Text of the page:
According to my mother, the story goes that William and David Kennedy ran a brick business together in Belfast. William was in charge of the production side of the business, while David looked after finances. At some point, William discovered that his brother was cheating him and so he pulled up stakes and left for Canada. It does seem odd that David and his wife would stay on such good terms and even visit in Canada, if there had been a rupture of this magnitude. It is Maisie Dunn's understanding that the immigration was prompted by a simple desire to seek a better life. They immigrated to Canada arriving on March 15, 1902 in Halifax, Nova Scotia, although they did not debark until the ship reached Saint John, New Brunswick on March 16th. They had sailed on the ship SS Ionian leaving from Londonderry. The ship also stopped in Liverpool before crossing the Atlantic Ocean. The trip supposedly took six weeks, during which supposedly one of the children became sick - a fact that was withheld from the authorities as it might have led to their being turned back or quarantined. If I am reading the ship manifest correctly, the voyage was only 2 weeks. The manifest shows their destination as Edmonton; In any event, they homesteaded for about one year near Carstairs, Alberta. They lived there in a tent and nearly froze to death that winter. I have found a homestaed grant to a William Kennedy in March 1902 near carstairs which is likley hime. I was later cancelled. They moved into Calgary in 1903 and remained there. Although I originally thought that their house on 12th Ave. in Calgary was built by William and the sons, I have discovered that it was owned by a Mr. Mark W. Cockbaine at least as early as 1903. The Kennedys did not show up as owners until 1907. The house located at 320, 12th Avenue South East, was lots 31 and 32, block 79, section 15. My mother's aunt Nellie lived there until she died. Her aunt Maudie sold it to .. in .. As of the summer of 2004, it was still standing.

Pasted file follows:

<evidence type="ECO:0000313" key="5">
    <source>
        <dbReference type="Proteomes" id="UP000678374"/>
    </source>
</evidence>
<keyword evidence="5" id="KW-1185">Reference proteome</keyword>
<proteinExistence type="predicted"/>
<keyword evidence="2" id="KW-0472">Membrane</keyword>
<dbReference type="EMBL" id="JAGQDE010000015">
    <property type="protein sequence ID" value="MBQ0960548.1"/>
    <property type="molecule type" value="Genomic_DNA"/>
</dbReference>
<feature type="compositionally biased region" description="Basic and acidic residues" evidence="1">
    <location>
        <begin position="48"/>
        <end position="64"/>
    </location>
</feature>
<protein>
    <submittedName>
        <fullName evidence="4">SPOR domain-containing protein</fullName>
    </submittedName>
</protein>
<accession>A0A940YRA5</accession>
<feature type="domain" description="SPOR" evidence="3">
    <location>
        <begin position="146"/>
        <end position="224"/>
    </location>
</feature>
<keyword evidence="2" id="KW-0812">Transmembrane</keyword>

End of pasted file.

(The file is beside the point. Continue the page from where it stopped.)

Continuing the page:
He was a painter, a bricklayer and tailor; Margaret had no schooling, was illiterate and worked in the fields from age eight on.
He served in the Canadian army in France from 1915 to 1918. He was in the 82nd Overseas Battalion of the C.E.F. He enlisted September 20, 1915 and was sent to France. He was discharged June 18, 1918 as a result of being medically unfit for further service. He was 160116 and his rank was that of private. After the war, he was a member of the Canadian Corps of Commissioners. His brother, David, served in the Boer War in South Africa from 1899 to 1902. William is buried in the Field of Honour in the Burnsland Cemetery in Calgary. He is in plot 124, Row 9, Section G.
In the 1902 City Directory for Calgary, there is a "William Kennedy, fireman, C.P.R., R. W. Henderson, 3rd East." Is this he? Most certainly not given that they did not come to Calgary until 1903. This same William Kennedy shows up in the 1905 Henderson City Directory as an engineer for the C.P.R. He was living at 317, 12 Ave. E., which is almost across the street from where my William Kennedy ended up.
I know for sure that my William is listed in the 1906 Directory as a painter living at 320, 12th Ave. E. David is also living there and is shown as a "Tinner." That is virtually across the street from 317.
They appear in the 1906 census and the 1916 census, although in the latter under Kennady. David is not there in 1916; in Ireland perhaps? I was unable to find them for the longest time in the 1911 census. The writing of whoever did that area of Calgary was very bad and it looks as if perhaps it was also water damaged. The family name may be Kennady or Kennedy, it is hard to tell, but everyone is there. David is a tinsmith and William a painter. I cannot read what Robert's trade was.